Palliative care teaching, what can we learn?

Ian E. Haines, Carrie Lethborg, Max A. Schwarz

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Lack of palliative care education is being identified by many universities as a deficiency in their undergraduate medical teaching programme which requires urgent implementation into the undergraduate curriculum. A comprehensive teaching programme in palliative care was devised and commenced at our institution at the beginning of 1991. This consists of seven one and half hour modules given to students in the last years of their course. The modules cover the broad range of aims of the course (as outlined) by using a diverse range of educational principles and methods and only a minimum of traditional non‐interactive didactic teaching. Students complete anonymous evaluation form at the completion of the course and responses from the medical students have been overwhelmingly positive. 89 percent of students rated the course ‘very useful’ or ‘extremely useful’. The students' rating placed this course above all other components of their undergraduate teaching programme. However, written comments from students have provided us with even more significant insights into the importance of the programme, such as ‘why weren't we taught this before’ and ‘I would like to see more space given to discussion on how to cope with the stress of the medical profession.’ The skills involved in palliative care are basic to good doctoring generally and we believe that this teaching programme could help form the basis for future medical undergraduate teaching programmes in palliative care.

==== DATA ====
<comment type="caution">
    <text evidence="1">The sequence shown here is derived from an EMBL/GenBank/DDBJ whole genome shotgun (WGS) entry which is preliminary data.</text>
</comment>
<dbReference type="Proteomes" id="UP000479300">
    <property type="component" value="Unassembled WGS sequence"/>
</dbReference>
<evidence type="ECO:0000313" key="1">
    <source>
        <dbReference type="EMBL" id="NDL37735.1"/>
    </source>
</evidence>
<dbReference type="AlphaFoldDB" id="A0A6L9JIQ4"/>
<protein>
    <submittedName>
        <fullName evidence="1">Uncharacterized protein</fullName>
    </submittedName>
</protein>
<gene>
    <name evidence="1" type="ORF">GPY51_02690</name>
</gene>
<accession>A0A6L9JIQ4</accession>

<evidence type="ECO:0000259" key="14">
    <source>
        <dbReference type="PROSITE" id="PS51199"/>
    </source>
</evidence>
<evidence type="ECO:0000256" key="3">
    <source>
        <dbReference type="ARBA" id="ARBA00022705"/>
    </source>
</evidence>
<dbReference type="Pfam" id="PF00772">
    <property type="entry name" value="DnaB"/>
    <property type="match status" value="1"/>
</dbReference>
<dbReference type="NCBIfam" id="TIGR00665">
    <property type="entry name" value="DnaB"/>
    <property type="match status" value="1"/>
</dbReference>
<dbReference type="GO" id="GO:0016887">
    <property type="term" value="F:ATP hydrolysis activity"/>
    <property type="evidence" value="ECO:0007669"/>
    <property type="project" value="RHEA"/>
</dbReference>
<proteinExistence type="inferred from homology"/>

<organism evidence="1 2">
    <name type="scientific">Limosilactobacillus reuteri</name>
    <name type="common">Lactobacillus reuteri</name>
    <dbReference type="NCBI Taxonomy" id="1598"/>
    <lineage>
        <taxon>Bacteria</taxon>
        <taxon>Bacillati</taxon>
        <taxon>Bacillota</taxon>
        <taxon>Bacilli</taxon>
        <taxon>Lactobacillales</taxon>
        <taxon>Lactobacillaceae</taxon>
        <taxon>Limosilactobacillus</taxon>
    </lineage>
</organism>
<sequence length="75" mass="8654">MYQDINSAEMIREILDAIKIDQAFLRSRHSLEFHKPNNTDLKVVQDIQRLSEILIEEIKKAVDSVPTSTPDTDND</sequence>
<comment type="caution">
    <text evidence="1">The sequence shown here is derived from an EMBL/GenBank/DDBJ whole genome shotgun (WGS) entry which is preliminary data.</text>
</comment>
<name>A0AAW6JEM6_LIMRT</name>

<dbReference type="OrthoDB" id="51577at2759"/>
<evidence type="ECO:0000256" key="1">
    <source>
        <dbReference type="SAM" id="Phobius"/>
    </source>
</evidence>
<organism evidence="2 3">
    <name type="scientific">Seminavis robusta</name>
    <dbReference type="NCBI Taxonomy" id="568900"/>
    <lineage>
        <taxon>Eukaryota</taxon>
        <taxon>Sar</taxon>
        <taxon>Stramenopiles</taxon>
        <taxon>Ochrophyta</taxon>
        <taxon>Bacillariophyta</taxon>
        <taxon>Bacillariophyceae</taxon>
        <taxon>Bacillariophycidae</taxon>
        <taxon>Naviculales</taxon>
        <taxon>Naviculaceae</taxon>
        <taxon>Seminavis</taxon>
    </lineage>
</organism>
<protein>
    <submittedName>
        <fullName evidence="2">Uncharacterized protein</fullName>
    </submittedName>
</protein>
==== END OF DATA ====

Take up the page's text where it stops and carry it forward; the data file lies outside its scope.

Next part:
Original languageEnglish
Pages (from-to)311-320
Number of pages10
Issue number4
Publication statusPublished - 1 Jan 1995

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